Members of Congress are inclined to endorse and give consideration to legislation they introduce due to their reverence for their positions and previous accomplishments. The larger the number of bills that are approved, the higher the regard a member of Congress attains, leading to increased influence. Similar to numerous other bills in Congress, there has been substantial opposition against the Partial Birth Abortion Ban. As previously stated, organizations that oppose measures against abortion have played a prominent role in opposing this ban. Planned Parenthood of America is one particular group actively engaged in fighting against this ban.

Opponents of the ban contend that its implementation would infringe upon a woman's right to choose and argue that it is unconstitutional. They assert that the ban fails to acknowledge exceptions based on a woman's health. These individuals are committed to exploring all legal avenues, such as initiating a federal lawsuit, in order to halt the enforcement of the ban.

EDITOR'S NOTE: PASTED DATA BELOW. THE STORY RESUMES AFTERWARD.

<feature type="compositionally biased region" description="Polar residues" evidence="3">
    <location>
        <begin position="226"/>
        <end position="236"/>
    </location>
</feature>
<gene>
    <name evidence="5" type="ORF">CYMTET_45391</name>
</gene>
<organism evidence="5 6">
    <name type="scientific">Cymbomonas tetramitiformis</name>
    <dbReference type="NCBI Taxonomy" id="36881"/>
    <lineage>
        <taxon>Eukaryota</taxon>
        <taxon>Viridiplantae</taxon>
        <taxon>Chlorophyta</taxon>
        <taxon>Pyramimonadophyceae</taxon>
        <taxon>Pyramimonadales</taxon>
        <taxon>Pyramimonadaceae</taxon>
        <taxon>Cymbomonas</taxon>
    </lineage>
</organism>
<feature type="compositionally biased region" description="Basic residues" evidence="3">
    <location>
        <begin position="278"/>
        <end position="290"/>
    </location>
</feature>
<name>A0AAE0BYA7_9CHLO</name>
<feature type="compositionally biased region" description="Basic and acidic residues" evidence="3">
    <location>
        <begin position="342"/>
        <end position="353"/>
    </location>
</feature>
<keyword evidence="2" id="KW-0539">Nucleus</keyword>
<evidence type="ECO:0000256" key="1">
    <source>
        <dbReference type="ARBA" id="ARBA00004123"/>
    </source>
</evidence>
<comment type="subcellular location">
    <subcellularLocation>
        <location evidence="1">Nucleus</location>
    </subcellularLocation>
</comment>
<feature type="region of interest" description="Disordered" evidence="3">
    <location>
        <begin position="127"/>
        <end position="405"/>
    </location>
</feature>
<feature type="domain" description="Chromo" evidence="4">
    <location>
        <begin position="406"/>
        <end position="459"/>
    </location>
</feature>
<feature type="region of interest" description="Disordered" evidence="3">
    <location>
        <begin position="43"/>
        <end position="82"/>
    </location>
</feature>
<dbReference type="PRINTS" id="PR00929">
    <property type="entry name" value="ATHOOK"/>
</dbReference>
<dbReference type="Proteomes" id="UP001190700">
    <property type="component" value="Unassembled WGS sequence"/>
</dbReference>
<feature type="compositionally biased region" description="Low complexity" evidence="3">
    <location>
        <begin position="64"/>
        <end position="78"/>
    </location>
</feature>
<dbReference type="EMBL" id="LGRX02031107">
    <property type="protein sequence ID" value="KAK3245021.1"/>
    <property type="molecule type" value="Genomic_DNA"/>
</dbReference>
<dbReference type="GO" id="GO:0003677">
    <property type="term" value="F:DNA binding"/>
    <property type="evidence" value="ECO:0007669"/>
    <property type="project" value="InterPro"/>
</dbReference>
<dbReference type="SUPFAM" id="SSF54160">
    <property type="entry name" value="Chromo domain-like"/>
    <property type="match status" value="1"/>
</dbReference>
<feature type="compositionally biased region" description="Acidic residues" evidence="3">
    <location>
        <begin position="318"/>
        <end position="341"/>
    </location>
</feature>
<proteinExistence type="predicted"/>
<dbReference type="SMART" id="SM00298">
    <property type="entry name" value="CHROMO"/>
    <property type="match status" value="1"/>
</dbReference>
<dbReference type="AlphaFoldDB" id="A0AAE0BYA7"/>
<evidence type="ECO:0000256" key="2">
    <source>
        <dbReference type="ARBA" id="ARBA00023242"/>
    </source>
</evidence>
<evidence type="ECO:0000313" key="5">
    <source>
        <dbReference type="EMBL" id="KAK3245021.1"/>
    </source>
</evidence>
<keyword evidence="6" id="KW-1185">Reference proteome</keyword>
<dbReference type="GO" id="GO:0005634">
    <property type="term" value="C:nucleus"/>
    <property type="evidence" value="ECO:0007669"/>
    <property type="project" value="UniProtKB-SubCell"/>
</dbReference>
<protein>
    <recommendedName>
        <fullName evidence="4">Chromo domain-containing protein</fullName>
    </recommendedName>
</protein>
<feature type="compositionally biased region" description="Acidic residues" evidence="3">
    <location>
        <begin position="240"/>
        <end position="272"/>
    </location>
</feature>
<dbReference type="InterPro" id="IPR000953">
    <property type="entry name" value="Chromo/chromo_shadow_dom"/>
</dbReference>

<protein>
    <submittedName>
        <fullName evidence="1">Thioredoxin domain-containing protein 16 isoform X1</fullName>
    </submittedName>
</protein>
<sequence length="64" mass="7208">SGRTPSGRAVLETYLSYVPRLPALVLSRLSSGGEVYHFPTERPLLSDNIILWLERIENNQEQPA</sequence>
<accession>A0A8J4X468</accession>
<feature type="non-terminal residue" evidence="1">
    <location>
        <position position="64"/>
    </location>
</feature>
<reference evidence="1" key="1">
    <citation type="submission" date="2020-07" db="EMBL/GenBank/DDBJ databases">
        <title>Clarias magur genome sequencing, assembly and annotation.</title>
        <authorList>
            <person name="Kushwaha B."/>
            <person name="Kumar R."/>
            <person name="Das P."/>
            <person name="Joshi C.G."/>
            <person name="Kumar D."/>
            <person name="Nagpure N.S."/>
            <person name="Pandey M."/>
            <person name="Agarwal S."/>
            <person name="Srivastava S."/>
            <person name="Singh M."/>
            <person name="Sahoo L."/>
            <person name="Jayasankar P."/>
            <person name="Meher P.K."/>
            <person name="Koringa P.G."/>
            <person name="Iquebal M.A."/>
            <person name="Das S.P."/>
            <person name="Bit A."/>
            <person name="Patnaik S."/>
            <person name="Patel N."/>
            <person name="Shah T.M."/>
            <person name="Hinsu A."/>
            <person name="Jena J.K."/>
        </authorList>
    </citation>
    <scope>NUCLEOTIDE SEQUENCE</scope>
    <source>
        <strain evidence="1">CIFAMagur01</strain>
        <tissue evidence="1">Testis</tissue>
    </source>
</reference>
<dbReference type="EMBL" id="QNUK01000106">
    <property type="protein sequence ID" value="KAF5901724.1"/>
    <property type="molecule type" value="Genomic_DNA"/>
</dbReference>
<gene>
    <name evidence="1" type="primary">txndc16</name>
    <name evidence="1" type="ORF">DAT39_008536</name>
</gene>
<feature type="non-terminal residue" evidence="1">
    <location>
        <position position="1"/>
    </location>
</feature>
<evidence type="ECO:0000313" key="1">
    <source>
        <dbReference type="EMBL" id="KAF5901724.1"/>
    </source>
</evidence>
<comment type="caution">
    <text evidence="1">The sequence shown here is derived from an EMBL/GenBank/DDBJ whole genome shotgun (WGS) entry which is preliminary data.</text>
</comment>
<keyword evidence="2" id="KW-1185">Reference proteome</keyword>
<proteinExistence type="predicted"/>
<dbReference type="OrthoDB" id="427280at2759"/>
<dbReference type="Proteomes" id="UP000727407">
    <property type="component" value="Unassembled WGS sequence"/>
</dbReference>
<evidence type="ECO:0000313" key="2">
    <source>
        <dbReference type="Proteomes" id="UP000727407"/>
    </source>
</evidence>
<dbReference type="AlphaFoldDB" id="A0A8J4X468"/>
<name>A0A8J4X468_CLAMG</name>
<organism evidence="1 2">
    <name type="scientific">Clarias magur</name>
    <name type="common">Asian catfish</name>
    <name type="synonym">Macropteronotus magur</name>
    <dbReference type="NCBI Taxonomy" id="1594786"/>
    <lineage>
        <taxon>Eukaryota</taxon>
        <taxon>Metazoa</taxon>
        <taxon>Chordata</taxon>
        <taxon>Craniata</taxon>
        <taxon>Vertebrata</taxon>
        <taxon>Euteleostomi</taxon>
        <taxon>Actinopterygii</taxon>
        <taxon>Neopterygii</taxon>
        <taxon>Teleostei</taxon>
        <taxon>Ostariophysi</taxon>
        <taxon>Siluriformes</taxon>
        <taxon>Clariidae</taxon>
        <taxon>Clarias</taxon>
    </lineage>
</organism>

to on 9/15/03, it is believed that women, instead of politicians, should be in charge of deciding the most efficient and safe medical treatment.Public interest groups and members of Congress, including Senator Barbara Boxer from California, have opposed the ban citing its unconstitutionality. Senator Boxer specifically emphasized the lack of exemptions for cases where the mother's life is at risk due to pregnancy complications (, 3/13/03). Despite facing strong opposition, no compromises were made during the ban's time in Congress. Earlier this year, suggestions were made to include exceptions for maternal health and address constitutional concerns raised in Supreme Court hearings on similar state laws. However, both attempts to reach a compromise on the ban failed (foxnews).According to (3/13/03), there is speculation about taking the ban to the Supreme Court in order to address various issues.